After another few days of collectively banging our heads against the wall, and then a really productive debugging session, we realized that there was an error in the deployment of our MACI instance due to a change in the tooling we used to deploy the round.

The MACI repo contains Poseidon.sol, with two libraries, PoseidonT3 and PoseidonT6, both without any implementation. The Poseidon libraries are part of the Circom library, a suite of tooling for zero knowledge proofs.

When MACI is compiled using their compileSol script, these two empty libraries are cleverly replaced with their real counterparts.

Unintentionally, the tooling we used to deploy this round, a frontend we’ve been working on to make it easier for anyone to spin up their own instance of CLRFund, deployed the empty implementations of the Poseidon libraries.

Normally, each time a contributor casts their votes, a new leaf is added to a merkle tree and the message root is updated.

But in our case, because of our empty Poseidon libraries, the function to update the state root failed silently and the state root remained unchanged for the entire round.

The mismatch between this empty state root and the roots expected in our proofs meant that we were unable to prove the results on chain.

So what does this mean?

Round 8 Cancelled

After exhausting all other options, we have ultimately had to cancel round 8.

All contributions to recipients (33,562.00 wxDai) can be claimed by the contributors (claim yours here).

Unfortunately, roughly half of the 33,594.45 wxDai matching pool is stuck in the funding round factory contract forever. We’ll cover that out of our reserves, and the total that should have been allocated to recipients from the matching pool will be manually distributed to recipient according to the generated results of the round, even though we were unable to prove the results on-chain.

While this is not the outcome we were hoping for in round 8, it definitely validates our choice to scale CLRFund slowly, since we’re dealing with a combination of several brand new technologies. We’ve learned a lot this round, made improvements to our node infrastructure, the MACI contracts, the proving scripts, our deployment processes, the CLRFund contracts, and as a result feel much more comfortable scaling up future rounds.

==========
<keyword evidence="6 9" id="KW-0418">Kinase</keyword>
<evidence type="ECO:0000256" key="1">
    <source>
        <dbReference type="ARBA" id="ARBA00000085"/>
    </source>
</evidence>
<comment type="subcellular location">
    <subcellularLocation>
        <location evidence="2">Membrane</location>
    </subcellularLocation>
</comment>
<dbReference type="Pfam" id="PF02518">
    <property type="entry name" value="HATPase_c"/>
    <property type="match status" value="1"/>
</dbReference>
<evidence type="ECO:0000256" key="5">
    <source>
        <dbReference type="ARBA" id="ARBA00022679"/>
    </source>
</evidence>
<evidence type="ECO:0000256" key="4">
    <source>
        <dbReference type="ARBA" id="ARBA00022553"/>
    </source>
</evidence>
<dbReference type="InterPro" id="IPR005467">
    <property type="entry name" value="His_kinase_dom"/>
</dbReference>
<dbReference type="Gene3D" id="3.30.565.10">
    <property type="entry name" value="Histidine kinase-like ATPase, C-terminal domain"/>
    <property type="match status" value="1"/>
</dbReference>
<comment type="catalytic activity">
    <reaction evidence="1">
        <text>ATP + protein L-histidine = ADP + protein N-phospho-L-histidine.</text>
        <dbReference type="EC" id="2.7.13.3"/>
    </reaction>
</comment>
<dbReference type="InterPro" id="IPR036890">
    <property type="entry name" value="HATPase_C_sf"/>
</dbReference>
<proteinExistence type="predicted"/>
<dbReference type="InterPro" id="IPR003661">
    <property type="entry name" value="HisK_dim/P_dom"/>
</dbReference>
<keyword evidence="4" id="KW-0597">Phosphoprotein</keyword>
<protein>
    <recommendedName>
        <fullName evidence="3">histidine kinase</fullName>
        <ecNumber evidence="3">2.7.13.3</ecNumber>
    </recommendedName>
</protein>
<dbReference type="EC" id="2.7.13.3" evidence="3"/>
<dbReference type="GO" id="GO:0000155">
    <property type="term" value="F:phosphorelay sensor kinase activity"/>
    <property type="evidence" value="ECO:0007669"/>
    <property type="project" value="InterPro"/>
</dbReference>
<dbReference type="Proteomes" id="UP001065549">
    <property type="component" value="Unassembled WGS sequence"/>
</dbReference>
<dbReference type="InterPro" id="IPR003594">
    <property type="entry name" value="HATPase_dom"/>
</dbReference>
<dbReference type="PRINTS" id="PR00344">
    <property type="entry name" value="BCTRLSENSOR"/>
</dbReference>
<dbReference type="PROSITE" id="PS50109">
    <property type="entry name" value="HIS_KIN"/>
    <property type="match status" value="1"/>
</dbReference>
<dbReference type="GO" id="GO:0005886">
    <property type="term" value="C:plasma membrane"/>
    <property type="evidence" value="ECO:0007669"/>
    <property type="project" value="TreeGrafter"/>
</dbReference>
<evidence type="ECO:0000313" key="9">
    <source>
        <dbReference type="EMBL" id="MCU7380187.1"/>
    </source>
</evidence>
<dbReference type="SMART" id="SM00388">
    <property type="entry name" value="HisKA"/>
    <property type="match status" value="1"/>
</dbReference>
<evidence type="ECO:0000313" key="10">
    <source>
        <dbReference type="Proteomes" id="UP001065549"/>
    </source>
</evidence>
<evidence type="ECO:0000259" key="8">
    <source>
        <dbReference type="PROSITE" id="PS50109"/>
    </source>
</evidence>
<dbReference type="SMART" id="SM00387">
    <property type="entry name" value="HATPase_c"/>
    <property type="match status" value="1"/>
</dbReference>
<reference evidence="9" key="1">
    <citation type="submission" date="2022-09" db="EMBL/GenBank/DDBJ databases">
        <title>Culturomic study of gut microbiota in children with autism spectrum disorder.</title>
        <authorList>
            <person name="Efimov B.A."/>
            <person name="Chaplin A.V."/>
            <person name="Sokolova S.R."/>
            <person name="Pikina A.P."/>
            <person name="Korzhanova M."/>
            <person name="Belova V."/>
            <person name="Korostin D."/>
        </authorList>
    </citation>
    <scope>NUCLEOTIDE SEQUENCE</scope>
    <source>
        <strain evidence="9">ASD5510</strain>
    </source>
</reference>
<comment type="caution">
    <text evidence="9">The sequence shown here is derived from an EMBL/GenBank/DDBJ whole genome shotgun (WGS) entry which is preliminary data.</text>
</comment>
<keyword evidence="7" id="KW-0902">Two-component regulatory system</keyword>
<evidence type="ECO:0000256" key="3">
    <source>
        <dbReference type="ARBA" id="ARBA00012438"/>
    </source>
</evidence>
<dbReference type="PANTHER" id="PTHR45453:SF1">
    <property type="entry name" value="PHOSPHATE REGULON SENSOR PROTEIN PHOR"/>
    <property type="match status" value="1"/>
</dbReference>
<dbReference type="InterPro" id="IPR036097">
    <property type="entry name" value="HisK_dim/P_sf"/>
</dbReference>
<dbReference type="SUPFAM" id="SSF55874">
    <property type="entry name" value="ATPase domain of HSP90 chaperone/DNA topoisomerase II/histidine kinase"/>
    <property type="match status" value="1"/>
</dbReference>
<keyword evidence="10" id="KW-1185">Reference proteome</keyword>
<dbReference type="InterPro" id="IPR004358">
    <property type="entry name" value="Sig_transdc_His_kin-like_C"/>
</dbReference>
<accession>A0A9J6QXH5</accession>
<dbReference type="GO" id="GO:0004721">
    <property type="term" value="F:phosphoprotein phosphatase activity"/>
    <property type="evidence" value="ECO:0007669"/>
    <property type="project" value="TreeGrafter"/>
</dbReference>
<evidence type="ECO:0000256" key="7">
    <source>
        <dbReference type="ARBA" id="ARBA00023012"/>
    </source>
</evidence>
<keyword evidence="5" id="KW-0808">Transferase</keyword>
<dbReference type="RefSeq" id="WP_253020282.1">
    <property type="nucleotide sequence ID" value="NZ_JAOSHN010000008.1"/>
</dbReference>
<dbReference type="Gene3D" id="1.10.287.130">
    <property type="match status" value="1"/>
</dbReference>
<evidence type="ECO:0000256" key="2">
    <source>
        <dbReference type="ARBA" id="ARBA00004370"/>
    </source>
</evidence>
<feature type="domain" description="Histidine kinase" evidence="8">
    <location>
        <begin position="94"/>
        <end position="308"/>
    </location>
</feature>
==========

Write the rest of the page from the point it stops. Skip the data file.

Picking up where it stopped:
Thanks to some incredible code contributions from the Ethereum.org team, our next rounds will also feature a totally revamped application and will be deployed to Arbitrum. We plan to run one last round this year and then follow up with a much larger round early next year.

More on that soon.

Pool Party NFTs

In the meantime, as with past rounds, everyone who contributed to a project in Round 8 round will receive a POAP. Claim yours now!

We've also been working on a super secret mission with the awesome crew over at Props Supply to create Public Goods Pool Party themed POAPs and NFTs for our matching pool contributors.

Any address that contributed at least 1 wxDai to the matching pool will receive a Pool Noodle POAP. You can claim yours now and you can see all of the eligible addresses with this Dune query.

The coveted Golden Pool Noodle NFT will be given to one lucky matching pool contributor via a raffle. Each 1 wxDai contributed to the matching pool earned the contributor one ticket. You can see the list of tickets on this Dune query or this CSV on IPFS.

To select the winner, we used the first (leftmost) two bytes of the random number generated by drand.love round 1,444,000 (announced in advance on Twitter) as input to the following JS function.

Math.floor((drand_randomness / 0xffff) * 8491) + 1

The first two bytes of randomness for round 1,444,000 were 0x8251.

So, The golden pool noodle goes to... drum roll... ticket number 4323. Congratulations bykur.eth.

Lastly, the top 4 contributors to the matching pool have each received a unique inflatable pool floaty NFT, inspired by some of Ethereum’s spirit animals.

  1. The Golden Unicorn - 0xigor.eth - 10k xwDai
  2. The Flipping Dolphin - bitpush.eth - 200 wxDai
  3. Doge - 0xd63d28282eeeace4d4d2c67ebb798f3a2ca782b1 - 200 wxDai
  4. Moloch - 0xa6a0111f3401b9ede35aca7734436e26549a9a55 - 166 wxDai

A huge thank you to everyone who participated in and contributed to this round.

Can’t wait to dive into round 9 in a few weeks.

Join Us!

Want to help build or contribute to future CLRFund rounds? You can find us on Twitter, Discord, GitHub, our forum, and Telegram.